The 26 framed images showcased in the exhibition are from UK photo collections and from very generous loans by individuals and organizations throughout the community and who are credited on the caption cards next to each frame. The exhibition is sponsored by UK Libraries, UK African American and Africana Studies Program, and the community organization Bluegrass Black Pride.
SCRC is home to UK Libraries' collection of rare books, Kentuckiana, the Archives, the Louie B. Nunn Center for Oral History, the King Library Press, the Wendell H. Ford Public Policy Research Center, the Bert T. Combs Appalachian Collection and the digital library, ExploreUK. The mission of the center is to locate and preserve materials documenting the social, cultural, economic and political history of the Commonwealth of Kentucky.
The Lyric Theatre and Cultural Arts Center is dedicated to honoring its past while maintaining a strong vision for the further development of both the East End and the greater Lexington and Bluegrass community. The mission of the Lyric is to preserve, promote, present and celebrate diverse cultures with special emphasis on African-American cultural heritage through artistic presentations of the highest quality, educational programming and outreach, film, and opportunities for community inclusion.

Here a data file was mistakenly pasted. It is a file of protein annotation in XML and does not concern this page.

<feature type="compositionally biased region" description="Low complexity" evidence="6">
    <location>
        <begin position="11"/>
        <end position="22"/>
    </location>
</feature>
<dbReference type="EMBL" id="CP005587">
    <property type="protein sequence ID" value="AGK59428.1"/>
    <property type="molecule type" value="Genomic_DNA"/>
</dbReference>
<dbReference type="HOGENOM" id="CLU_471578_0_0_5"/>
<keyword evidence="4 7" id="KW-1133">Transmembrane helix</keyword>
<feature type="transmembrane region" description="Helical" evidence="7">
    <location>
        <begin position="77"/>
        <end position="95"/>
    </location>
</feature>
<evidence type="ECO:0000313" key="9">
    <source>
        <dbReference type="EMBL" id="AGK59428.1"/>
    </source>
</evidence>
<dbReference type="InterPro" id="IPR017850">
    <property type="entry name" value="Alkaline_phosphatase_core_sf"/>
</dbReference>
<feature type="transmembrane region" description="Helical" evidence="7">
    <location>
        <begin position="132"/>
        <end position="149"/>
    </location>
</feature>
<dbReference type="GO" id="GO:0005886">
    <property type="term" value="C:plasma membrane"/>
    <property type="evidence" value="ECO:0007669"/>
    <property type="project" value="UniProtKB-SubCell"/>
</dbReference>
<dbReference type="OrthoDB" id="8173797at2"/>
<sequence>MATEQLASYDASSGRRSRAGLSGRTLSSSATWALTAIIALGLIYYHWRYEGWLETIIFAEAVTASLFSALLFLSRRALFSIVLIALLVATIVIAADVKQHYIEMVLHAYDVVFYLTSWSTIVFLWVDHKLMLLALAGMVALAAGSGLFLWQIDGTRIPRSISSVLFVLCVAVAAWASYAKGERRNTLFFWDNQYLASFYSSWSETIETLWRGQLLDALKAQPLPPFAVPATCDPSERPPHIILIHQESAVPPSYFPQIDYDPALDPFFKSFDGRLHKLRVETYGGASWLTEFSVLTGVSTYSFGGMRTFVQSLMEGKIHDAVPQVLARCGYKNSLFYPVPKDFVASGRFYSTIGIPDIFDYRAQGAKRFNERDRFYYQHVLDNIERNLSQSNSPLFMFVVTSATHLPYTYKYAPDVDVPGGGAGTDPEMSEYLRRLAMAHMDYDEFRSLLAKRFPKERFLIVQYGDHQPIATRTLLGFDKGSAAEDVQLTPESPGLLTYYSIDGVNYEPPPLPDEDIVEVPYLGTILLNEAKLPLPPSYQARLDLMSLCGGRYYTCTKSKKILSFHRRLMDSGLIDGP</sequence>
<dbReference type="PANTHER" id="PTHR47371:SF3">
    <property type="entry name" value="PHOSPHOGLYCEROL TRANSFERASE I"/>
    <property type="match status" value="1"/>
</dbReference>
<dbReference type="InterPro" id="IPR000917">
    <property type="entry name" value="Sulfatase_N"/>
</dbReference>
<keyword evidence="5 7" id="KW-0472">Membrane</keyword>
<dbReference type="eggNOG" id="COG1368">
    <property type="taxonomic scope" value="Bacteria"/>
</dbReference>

Monday, September 19, 2016
Mary Pattengill, Katie Smith and Toni Greider, UK Libraries International Working Group, greeted students at the Arts and Sciences Year of South Asia kickoff event. They promoted the South Asia cinema series that UK Libraries is sponsoring and invited everyone to taste chikki, an authentic Indian candy. The Year of South Asia will be celebrated for the entire academic year and UK Libraries will be mounting exhibits and hosting cultural events during the fall and spring semesters.
Sunday, September 18, 2016
Ninety-five percent of the world’s bourbon whiskey is produced in Kentucky, and the drink is as distinctive to the state as Thoroughbred horses and Bluegrass music. As America’s native spirit enjoys booming popularity worldwide, award-winning bartender Joy Perrine and celebrated restaurant critic and drinks writer Susan Reigler return to offer new recipes that will delight both the cocktail novice and the seasoned connoisseur.